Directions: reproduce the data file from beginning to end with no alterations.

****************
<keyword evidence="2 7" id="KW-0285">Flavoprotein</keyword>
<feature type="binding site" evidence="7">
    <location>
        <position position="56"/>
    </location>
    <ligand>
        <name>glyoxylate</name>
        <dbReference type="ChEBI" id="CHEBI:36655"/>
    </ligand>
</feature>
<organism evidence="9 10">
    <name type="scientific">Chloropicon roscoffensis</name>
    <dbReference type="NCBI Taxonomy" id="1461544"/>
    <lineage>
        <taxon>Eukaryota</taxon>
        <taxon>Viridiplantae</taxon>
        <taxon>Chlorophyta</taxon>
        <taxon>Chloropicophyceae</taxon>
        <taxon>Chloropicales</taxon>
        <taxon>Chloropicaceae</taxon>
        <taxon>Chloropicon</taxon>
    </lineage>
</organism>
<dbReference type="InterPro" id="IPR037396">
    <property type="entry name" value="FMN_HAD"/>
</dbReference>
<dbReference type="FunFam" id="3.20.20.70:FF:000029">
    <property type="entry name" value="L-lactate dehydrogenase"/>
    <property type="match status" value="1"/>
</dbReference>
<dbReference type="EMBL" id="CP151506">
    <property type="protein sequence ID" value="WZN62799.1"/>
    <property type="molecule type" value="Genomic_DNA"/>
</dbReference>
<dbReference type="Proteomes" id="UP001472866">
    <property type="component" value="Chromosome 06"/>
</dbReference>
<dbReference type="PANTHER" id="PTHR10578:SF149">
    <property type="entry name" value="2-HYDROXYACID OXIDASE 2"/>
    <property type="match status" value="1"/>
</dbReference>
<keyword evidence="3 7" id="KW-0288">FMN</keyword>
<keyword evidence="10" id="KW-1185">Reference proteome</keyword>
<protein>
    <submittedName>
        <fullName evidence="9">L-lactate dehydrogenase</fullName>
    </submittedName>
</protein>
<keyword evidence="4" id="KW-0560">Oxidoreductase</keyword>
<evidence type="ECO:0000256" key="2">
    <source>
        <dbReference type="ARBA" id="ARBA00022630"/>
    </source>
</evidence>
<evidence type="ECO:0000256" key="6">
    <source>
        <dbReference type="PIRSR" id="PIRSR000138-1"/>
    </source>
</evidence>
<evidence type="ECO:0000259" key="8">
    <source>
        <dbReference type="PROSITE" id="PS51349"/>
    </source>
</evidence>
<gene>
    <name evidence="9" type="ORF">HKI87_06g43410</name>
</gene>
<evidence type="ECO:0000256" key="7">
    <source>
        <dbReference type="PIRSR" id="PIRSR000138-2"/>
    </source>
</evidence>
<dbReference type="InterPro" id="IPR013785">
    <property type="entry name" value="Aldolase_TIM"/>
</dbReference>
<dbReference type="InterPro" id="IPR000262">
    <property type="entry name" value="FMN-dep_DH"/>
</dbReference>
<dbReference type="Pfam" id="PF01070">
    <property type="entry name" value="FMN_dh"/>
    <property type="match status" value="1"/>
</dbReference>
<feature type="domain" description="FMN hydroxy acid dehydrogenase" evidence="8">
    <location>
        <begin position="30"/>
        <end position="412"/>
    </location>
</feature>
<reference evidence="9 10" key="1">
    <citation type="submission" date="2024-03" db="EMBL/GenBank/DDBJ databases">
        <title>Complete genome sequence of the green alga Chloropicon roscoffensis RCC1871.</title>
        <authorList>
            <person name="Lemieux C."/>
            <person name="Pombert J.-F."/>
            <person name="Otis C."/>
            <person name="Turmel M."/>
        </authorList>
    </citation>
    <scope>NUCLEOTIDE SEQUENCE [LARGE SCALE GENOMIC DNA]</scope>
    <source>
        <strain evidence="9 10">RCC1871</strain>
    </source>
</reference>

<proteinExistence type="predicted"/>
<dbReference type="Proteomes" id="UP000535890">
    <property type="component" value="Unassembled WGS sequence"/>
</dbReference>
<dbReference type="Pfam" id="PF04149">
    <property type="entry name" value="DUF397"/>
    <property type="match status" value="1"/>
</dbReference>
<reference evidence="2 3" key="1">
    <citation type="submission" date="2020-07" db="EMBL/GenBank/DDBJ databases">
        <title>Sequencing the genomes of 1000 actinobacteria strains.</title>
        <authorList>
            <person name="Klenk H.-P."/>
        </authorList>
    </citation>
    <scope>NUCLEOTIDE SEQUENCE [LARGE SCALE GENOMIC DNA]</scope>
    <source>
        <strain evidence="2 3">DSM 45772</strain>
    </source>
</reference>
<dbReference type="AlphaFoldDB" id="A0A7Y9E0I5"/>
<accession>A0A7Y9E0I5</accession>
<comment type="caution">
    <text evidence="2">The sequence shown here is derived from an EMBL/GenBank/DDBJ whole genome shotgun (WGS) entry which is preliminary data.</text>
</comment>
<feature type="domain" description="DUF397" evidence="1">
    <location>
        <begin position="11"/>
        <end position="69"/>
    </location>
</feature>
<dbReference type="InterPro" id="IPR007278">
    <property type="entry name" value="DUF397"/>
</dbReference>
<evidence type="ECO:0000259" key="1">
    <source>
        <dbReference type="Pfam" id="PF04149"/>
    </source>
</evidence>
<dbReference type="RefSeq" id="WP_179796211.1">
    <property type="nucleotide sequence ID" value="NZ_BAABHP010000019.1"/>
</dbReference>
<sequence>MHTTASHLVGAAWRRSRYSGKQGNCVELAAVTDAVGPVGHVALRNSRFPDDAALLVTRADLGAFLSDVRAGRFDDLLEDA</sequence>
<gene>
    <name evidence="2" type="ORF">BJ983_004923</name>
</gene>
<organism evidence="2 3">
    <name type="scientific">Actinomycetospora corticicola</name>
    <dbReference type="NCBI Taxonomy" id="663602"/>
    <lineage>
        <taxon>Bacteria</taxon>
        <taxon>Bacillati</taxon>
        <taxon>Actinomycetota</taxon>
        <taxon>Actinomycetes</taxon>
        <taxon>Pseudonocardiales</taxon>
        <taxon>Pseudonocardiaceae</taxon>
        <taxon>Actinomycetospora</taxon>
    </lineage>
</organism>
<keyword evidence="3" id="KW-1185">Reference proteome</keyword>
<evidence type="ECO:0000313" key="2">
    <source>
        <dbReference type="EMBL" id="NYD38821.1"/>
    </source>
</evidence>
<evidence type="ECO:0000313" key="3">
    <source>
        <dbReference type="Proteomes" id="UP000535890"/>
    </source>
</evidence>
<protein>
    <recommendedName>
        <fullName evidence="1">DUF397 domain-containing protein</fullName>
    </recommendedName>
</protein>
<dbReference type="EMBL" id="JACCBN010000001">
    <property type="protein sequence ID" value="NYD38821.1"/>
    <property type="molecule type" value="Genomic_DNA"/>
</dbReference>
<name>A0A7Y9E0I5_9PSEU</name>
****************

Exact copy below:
<keyword evidence="2 7" id="KW-0285">Flavoprotein</keyword>
<feature type="binding site" evidence="7">
    <location>
        <position position="56"/>
    </location>
    <ligand>
        <name>glyoxylate</name>
        <dbReference type="ChEBI" id="CHEBI:36655"/>
    </ligand>
</feature>
<organism evidence="9 10">
    <name type="scientific">Chloropicon roscoffensis</name>
    <dbReference type="NCBI Taxonomy" id="1461544"/>
    <lineage>
        <taxon>Eukaryota</taxon>
        <taxon>Viridiplantae</taxon>
        <taxon>Chlorophyta</taxon>
        <taxon>Chloropicophyceae</taxon>
        <taxon>Chloropicales</taxon>
        <taxon>Chloropicaceae</taxon>
        <taxon>Chloropicon</taxon>
    </lineage>
</organism>
<dbReference type="InterPro" id="IPR037396">
    <property type="entry name" value="FMN_HAD"/>
</dbReference>
<dbReference type="FunFam" id="3.20.20.70:FF:000029">
    <property type="entry name" value="L-lactate dehydrogenase"/>
    <property type="match status" value="1"/>
</dbReference>
<dbReference type="EMBL" id="CP151506">
    <property type="protein sequence ID" value="WZN62799.1"/>
    <property type="molecule type" value="Genomic_DNA"/>
</dbReference>
<dbReference type="Proteomes" id="UP001472866">
    <property type="component" value="Chromosome 06"/>
</dbReference>
<dbReference type="PANTHER" id="PTHR10578:SF149">
    <property type="entry name" value="2-HYDROXYACID OXIDASE 2"/>
    <property type="match status" value="1"/>
</dbReference>
<keyword evidence="3 7" id="KW-0288">FMN</keyword>
<keyword evidence="10" id="KW-1185">Reference proteome</keyword>
<protein>
    <submittedName>
        <fullName evidence="9">L-lactate dehydrogenase</fullName>
    </submittedName>
</protein>
<keyword evidence="4" id="KW-0560">Oxidoreductase</keyword>
<evidence type="ECO:0000256" key="2">
    <source>
        <dbReference type="ARBA" id="ARBA00022630"/>
    </source>
</evidence>
<evidence type="ECO:0000256" key="6">
    <source>
        <dbReference type="PIRSR" id="PIRSR000138-1"/>
    </source>
</evidence>
<evidence type="ECO:0000259" key="8">
    <source>
        <dbReference type="PROSITE" id="PS51349"/>
    </source>
</evidence>
<gene>
    <name evidence="9" type="ORF">HKI87_06g43410</name>
</gene>
<evidence type="ECO:0000256" key="7">
    <source>
        <dbReference type="PIRSR" id="PIRSR000138-2"/>
    </source>
</evidence>
<dbReference type="InterPro" id="IPR013785">
    <property type="entry name" value="Aldolase_TIM"/>
</dbReference>
<dbReference type="InterPro" id="IPR000262">
    <property type="entry name" value="FMN-dep_DH"/>
</dbReference>
<dbReference type="Pfam" id="PF01070">
    <property type="entry name" value="FMN_dh"/>
    <property type="match status" value="1"/>
</dbReference>
<feature type="domain" description="FMN hydroxy acid dehydrogenase" evidence="8">
    <location>
        <begin position="30"/>
        <end position="412"/>
    </location>
</feature>
<reference evidence="9 10" key="1">
    <citation type="submission" date="2024-03" db="EMBL/GenBank/DDBJ databases">
        <title>Complete genome sequence of the green alga Chloropicon roscoffensis RCC1871.</title>
        <authorList>
            <person name="Lemieux C."/>
            <person name="Pombert J.-F."/>
            <person name="Otis C."/>
            <person name="Turmel M."/>
        </authorList>
    </citation>
    <scope>NUCLEOTIDE SEQUENCE [LARGE SCALE GENOMIC DNA]</scope>
    <source>
        <strain evidence="9 10">RCC1871</strain>
    </source>
</reference>

<proteinExistence type="predicted"/>
<dbReference type="Proteomes" id="UP000535890">
    <property type="component" value="Unassembled WGS sequence"/>
</dbReference>
<dbReference type="Pfam" id="PF04149">
    <property type="entry name" value="DUF397"/>
    <property type="match status" value="1"/>
</dbReference>
<reference evidence="2 3" key="1">
    <citation type="submission" date="2020-07" db="EMBL/GenBank/DDBJ databases">
        <title>Sequencing the genomes of 1000 actinobacteria strains.</title>
        <authorList>
            <person name="Klenk H.-P."/>
        </authorList>
    </citation>
    <scope>NUCLEOTIDE SEQUENCE [LARGE SCALE GENOMIC DNA]</scope>
    <source>
        <strain evidence="2 3">DSM 45772</strain>
    </source>
</reference>
<dbReference type="AlphaFoldDB" id="A0A7Y9E0I5"/>
<accession>A0A7Y9E0I5</accession>
<comment type="caution">
    <text evidence="2">The sequence shown here is derived from an EMBL/GenBank/DDBJ whole genome shotgun (WGS) entry which is preliminary data.</text>
</comment>
<feature type="domain" description="DUF397" evidence="1">
    <location>
        <begin position="11"/>
        <end position="69"/>
    </location>
</feature>
<dbReference type="InterPro" id="IPR007278">
    <property type="entry name" value="DUF397"/>
</dbReference>
<evidence type="ECO:0000259" key="1">
    <source>
        <dbReference type="Pfam" id="PF04149"/>
    </source>
</evidence>
<dbReference type="RefSeq" id="WP_179796211.1">
    <property type="nucleotide sequence ID" value="NZ_BAABHP010000019.1"/>
</dbReference>
<sequence>MHTTASHLVGAAWRRSRYSGKQGNCVELAAVTDAVGPVGHVALRNSRFPDDAALLVTRADLGAFLSDVRAGRFDDLLEDA</sequence>
<gene>
    <name evidence="2" type="ORF">BJ983_004923</name>
</gene>
<organism evidence="2 3">
    <name type="scientific">Actinomycetospora corticicola</name>
    <dbReference type="NCBI Taxonomy" id="663602"/>
    <lineage>
        <taxon>Bacteria</taxon>
        <taxon>Bacillati</taxon>
        <taxon>Actinomycetota</taxon>
        <taxon>Actinomycetes</taxon>
        <taxon>Pseudonocardiales</taxon>
        <taxon>Pseudonocardiaceae</taxon>
        <taxon>Actinomycetospora</taxon>
    </lineage>
</organism>
<keyword evidence="3" id="KW-1185">Reference proteome</keyword>
<evidence type="ECO:0000313" key="2">
    <source>
        <dbReference type="EMBL" id="NYD38821.1"/>
    </source>
</evidence>
<evidence type="ECO:0000313" key="3">
    <source>
        <dbReference type="Proteomes" id="UP000535890"/>
    </source>
</evidence>
<protein>
    <recommendedName>
        <fullName evidence="1">DUF397 domain-containing protein</fullName>
    </recommendedName>
</protein>
<dbReference type="EMBL" id="JACCBN010000001">
    <property type="protein sequence ID" value="NYD38821.1"/>
    <property type="molecule type" value="Genomic_DNA"/>
</dbReference>
<name>A0A7Y9E0I5_9PSEU</name>